A thing I really like about DragDropr is the build-in chat. You can just type your question without ever leaving the builder interface and a support operator will answer them within a few minutes (in my case). The chat window will show you if your question is seen yet and how long you’ve been waiting for an answer.
The support agents do need some training though… at first, I couldn’t figure out how to divide the row into multiple columns. So I asked support… only to hear they didn’t know the answer either and had to forward my question to their technical team. Really guys? That’s a really basic question that you should be able to answer right away. I got an answer 30 minutes later, accompanied with a screenshot with some arrows drawn on to it to clearify. So they get an A for effort, but they failed the test itself though.
There are also no docs or tutorial videos available yet, with the exception of a 2 minute tour of the builder on first use.
In my opinion, it’s too early to start using DragDropr. They have build a nice foundation, but page builders like Divi or Elementor are more user-friendly, offer way more features and styling options and have a lot of documentation available. On top of that, they are a lot cheaper than DragDropr as well.
Of course, those two are WordPress only, while DragDropr can be used in any CMS. I have no idea what other page builders are available for Magento, Shopify, TYPO3 or LightSpeed, so DragDropr might be a great choice for those platforms. For WordPress, I would choose another page builder at this time though.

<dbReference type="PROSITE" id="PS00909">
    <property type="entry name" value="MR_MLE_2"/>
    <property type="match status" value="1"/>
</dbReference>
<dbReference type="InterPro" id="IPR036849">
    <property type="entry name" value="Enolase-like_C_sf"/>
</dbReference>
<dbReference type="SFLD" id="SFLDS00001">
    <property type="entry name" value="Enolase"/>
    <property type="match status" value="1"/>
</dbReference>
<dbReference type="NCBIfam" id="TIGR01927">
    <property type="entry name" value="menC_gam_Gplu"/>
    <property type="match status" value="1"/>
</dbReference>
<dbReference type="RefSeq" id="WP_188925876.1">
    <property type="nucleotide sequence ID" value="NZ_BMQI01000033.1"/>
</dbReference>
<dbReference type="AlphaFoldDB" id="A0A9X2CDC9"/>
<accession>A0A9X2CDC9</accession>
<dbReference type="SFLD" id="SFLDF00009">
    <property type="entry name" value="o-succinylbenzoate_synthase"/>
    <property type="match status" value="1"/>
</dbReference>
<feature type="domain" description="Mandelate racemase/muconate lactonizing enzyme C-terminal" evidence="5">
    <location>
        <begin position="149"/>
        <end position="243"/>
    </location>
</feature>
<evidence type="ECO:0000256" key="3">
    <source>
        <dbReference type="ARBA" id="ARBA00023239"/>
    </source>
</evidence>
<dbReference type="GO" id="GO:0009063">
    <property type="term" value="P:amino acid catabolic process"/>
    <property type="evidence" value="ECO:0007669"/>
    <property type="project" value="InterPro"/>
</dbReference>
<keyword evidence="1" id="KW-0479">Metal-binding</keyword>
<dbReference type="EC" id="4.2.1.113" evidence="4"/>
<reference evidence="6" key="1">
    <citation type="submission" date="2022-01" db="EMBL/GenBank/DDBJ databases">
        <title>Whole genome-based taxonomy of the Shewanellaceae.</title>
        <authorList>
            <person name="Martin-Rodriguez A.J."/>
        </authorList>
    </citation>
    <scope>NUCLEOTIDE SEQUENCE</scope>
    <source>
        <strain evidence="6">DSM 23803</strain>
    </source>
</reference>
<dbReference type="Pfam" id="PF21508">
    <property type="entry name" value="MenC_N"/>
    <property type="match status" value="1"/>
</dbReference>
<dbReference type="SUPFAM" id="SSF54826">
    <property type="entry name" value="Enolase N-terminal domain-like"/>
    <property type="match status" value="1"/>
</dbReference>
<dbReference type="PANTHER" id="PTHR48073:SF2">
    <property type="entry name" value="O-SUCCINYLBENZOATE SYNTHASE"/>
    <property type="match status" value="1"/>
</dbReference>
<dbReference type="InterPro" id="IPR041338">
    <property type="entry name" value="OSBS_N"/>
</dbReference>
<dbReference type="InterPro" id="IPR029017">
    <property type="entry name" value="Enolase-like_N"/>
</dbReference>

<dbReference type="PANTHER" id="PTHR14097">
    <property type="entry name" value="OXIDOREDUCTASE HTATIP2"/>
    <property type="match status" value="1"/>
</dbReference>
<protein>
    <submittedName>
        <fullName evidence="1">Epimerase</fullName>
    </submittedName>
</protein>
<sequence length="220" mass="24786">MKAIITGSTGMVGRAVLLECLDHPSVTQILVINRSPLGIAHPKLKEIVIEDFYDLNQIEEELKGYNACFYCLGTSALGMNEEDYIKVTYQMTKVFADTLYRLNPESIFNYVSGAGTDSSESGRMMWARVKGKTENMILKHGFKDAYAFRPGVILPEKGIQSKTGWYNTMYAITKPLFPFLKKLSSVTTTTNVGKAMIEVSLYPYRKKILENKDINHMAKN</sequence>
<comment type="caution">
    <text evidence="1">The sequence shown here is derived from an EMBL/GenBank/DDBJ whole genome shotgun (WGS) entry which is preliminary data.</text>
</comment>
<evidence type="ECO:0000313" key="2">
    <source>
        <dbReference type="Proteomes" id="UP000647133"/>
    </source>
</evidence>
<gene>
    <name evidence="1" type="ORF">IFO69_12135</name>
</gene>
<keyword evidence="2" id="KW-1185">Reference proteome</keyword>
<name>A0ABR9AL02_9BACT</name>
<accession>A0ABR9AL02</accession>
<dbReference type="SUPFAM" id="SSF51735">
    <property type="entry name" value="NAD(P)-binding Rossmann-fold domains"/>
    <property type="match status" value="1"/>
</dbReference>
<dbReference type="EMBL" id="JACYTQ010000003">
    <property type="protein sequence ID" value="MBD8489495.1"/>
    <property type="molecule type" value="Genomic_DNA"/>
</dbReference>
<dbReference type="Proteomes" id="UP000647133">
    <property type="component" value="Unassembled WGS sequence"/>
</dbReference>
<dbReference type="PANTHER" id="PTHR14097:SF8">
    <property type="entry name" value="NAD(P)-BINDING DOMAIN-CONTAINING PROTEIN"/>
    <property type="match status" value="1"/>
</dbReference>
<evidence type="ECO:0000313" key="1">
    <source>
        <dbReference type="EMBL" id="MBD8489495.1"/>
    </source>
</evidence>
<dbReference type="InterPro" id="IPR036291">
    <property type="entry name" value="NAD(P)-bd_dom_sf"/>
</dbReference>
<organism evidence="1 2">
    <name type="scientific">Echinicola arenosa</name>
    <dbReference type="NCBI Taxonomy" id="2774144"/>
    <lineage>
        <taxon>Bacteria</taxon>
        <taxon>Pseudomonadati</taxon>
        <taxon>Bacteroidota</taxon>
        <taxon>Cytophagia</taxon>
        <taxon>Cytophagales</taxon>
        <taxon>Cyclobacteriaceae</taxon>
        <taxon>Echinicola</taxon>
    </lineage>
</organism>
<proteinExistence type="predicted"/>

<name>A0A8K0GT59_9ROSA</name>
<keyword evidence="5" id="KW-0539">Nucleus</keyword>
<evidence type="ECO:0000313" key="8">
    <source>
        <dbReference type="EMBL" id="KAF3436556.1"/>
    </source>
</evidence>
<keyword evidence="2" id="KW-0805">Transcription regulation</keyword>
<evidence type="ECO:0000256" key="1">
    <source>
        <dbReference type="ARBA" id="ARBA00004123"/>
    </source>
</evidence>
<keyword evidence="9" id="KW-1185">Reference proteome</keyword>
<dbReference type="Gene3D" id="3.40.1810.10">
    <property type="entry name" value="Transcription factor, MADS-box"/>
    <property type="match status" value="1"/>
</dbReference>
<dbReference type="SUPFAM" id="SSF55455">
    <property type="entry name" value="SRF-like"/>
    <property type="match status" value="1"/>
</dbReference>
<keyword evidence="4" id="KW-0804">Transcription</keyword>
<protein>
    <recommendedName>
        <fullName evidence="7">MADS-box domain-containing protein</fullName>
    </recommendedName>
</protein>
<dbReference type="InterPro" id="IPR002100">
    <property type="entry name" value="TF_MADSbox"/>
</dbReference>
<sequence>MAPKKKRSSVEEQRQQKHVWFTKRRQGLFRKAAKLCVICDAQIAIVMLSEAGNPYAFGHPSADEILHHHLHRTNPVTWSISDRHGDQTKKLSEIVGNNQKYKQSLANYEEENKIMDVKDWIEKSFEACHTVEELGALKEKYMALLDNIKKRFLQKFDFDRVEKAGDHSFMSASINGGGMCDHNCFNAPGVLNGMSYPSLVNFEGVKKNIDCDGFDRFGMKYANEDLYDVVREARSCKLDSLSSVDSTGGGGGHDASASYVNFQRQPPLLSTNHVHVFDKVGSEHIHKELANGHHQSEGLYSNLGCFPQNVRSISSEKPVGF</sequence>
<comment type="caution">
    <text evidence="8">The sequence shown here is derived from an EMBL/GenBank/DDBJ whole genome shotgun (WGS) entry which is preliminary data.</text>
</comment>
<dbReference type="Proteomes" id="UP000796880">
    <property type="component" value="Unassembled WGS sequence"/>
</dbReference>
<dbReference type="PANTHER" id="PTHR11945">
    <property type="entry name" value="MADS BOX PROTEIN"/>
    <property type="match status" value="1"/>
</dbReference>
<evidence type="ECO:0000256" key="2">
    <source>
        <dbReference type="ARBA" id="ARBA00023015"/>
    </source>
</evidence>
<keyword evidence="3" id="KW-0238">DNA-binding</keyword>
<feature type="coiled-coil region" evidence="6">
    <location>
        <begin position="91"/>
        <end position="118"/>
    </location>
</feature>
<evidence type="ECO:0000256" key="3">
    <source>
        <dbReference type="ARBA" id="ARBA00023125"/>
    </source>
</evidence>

The option to take your design with you if you switch platforms is a great feature, but how many times have you switched to another platform already? I did that only once, from a static HTML site to WordPress, but I updated the design in the process as well.
DragDropr is still a startup though, and Rome wasn’t build in one day either. Who knows what the future will bring for them 🙂
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This article is written by Bob the webbuilder, an allround website expert who blogs regularly about all kinds of subject to help you build your website. Do you need help? Hire Bob to build your website or improve your existing website.